We continue to bask in memories, tributes and outright celebrations of the day, 50 years ago, when Martin Luther King Jr. delivered his most lauded speech. We embrace the March on Washington as a singular national event, we marvel at the many thousands who filled the National Mall as heroes, and we nearly worship King’s “Dream” unequivocally.

Clarence B. Jones, one of King’s closest advisors, suggests the reception of the speech on that day was not much different from our remembrance now

Everyone on the Mall and a whole lot of people watching on their tiny television sets were aware that they had just experienced something transcendent. The “I Have a Dream” speech was less than a minute old, yet it already felt timeless. Martin had reached deep, and, with a prod in the right direction from the angelic Mahalia Jackson, come up with a way to paint a portrait of how it felt to be black in America.

King’s speech made him a mountain of a man, both admired and feared. It confirmed his position as a preeminent moral authority in America, and, according to an FBI assessment, the single most dangerous African-American leader in the nation.

These two titles go together. King’s power stemmed from his ability to, as Jones contends, “challenge the conscience of America.” When King began to speak extemporaneously about his dream of a just nation, he offered the American creed. To deny anyone that creed was to deny that the nation had a soul, and King’s rhythmic admonitions and rhetoric were driven by the recognition that such injustice had been perpetrated from more than 200 years. King had not merely challenged the conscience of America but also implanted his moral authority within it. 

Such prophetic power had limits, though. King’s moral authority rang throughout America and down through generations when he used it to affirm the American creed. When he claimed that war had poisoned this creed, his moral authority ran into a stone wall.

On April 4, 1967—exactly a year before he was assassinated—King spoke from the pulpit of the Riverside Church in upper Manhattan. He addressed a huge audience that evening at the invitation of Clergy and Laity Concerned about Vietnam. He came to denounce his nation’s war.

“Now, it should be incandescently clear,” King observed,

that no one who had any concern for the integrity and life of America today can ignore the present war. If America’s soul becomes totally poisoned, part of the autopsy must read Vietnam. It can never be saved so long as it destroys the deepest hopes of men the world over. So it is that those of us who are yet determined that America will be are led down the path of protest and dissent, working for the health of our land.

King’s Riverside address did not endear him to the press, the public, or even to his own advisors. Carl Rowan, a black journalist with access to Lyndon Johnson, said that the president was “flushed with anger.”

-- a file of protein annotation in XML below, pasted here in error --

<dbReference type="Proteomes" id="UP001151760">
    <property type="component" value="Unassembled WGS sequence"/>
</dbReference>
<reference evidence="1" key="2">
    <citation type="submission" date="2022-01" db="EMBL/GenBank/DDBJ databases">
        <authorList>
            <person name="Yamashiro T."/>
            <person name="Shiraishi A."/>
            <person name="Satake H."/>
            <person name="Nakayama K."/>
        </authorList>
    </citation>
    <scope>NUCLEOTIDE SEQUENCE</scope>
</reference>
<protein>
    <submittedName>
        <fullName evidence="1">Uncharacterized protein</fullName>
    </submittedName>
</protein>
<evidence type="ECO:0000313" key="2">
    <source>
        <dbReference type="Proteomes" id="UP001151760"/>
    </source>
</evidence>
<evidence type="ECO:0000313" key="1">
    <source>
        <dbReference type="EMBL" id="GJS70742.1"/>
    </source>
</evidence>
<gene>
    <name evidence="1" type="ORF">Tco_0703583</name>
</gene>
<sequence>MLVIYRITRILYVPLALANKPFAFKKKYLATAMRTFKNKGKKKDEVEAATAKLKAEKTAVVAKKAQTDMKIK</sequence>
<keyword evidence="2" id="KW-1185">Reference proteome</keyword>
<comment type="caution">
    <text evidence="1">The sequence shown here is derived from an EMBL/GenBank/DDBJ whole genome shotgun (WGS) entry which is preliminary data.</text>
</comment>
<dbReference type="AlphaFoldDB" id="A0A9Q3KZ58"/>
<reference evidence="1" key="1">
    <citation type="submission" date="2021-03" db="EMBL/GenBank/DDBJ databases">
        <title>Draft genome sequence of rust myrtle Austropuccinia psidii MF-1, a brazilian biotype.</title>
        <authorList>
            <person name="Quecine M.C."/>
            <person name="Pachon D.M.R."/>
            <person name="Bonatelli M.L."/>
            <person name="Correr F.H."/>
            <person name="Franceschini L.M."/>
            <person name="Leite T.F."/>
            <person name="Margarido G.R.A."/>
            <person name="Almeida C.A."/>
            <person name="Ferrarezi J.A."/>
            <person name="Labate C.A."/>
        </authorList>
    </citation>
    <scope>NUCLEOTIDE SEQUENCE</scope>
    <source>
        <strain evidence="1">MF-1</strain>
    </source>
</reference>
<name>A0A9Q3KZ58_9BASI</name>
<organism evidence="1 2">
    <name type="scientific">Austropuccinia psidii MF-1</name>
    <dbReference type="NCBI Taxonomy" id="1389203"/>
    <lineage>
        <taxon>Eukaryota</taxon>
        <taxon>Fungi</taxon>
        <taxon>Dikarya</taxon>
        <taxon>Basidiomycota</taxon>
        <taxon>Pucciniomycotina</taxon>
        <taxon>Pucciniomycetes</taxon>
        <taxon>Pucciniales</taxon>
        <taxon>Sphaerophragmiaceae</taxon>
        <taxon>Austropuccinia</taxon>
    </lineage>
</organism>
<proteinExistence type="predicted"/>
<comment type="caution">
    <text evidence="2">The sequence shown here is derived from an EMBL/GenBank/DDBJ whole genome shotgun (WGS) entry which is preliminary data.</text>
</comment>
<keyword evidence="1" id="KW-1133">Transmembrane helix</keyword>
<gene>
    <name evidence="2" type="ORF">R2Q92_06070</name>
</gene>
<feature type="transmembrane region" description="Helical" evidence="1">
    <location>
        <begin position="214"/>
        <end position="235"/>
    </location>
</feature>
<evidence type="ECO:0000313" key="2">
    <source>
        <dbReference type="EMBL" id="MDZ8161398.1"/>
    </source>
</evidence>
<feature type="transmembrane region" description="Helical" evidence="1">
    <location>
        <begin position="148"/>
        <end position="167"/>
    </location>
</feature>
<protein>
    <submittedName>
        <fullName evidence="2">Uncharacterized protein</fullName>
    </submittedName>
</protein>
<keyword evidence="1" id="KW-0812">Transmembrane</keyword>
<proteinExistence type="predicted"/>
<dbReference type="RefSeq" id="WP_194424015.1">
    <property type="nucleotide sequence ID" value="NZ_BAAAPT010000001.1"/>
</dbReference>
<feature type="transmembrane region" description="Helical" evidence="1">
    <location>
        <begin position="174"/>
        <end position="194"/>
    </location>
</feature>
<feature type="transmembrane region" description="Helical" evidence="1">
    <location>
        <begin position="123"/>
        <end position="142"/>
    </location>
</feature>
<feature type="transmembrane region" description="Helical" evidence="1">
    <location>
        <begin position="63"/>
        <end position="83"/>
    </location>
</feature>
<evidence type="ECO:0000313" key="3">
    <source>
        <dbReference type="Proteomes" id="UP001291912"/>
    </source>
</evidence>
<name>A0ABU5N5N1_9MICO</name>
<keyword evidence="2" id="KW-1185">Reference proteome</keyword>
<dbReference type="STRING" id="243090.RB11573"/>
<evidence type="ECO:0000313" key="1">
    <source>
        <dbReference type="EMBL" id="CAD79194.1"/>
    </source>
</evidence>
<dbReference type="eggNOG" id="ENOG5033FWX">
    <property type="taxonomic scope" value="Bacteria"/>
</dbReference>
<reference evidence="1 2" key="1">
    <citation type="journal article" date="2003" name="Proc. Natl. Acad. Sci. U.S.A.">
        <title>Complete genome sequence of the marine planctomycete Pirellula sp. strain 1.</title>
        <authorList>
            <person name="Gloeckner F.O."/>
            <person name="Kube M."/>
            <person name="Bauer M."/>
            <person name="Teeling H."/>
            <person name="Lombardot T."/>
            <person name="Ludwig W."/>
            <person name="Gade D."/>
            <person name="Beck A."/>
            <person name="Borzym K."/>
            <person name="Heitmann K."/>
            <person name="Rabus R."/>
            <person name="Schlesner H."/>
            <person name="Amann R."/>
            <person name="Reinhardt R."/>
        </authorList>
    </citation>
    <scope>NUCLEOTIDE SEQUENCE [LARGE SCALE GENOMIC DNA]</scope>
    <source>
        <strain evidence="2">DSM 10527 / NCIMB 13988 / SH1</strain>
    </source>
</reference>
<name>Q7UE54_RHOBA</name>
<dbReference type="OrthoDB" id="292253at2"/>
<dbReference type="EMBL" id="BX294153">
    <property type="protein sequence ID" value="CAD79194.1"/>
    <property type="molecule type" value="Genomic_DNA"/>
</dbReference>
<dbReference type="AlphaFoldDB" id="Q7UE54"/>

King’s colleagues in the Southern Christian Leadership Council worried that his stance would hurt the movement financially and politically. “The tragedy is not that King is going to the peace issue but that he’s leaving civil rights,” said one close associates. “And how are you going to denounce Lyndon Johnson one day and ask him the next day for money for poverty, schools, housing?” A Harris Poll showed that 73 percent of Americans polled disagreed with King’s position on the war, and 60 percent believed his opposition to the war would hurt the civil rights movement. Forty-five percent of black respondents also disagreed with King.

And yet he persisted. Why? Again, Clarence Jones provides insight—King’s moral authority was not tempered to fit the times:

If he were still here today, he would in my opinion have emerged as the preeminent moral spokesperson for America. Not the preeminent spokesperson for black America, but for America. . . He was such a unique person in the history of our country that I think things would have been different. I think he would have continued to challenge the conscience of America. . . Remember, he was unalterably committed to nonviolence. Unalterably. His position was either it’s nonviolence or non-existence, nonviolence or co-annihilation. There was no middle ground for him. There was no compromise on this issue.”

In an age of political gridlock caused by narrowly ideological pandering, one wonders how Americans would celebrate the towering moral courage King had to brook no compromise on war. When asked to atone for the sins of the war and to use national guilt to put a stop to the war, America rebuffed King.

Let’s by all means celebrate King, but let’s not use him and his declarations about the nation as another way merely to celebrate ourselves.

Our weekly feature Then and Now harnesses the expertise of American religious historians who care about the cities of God and the cities of humans. It's edited by Edward J. Blum.

Raymond Haberski Jr.

Raymond Haberski Jr. is professor of history at Marian University and a visiting professor of American Studies at IUPUI. He's the author of God and War: American Civil Religion Since 1945 (Rutgers UP).

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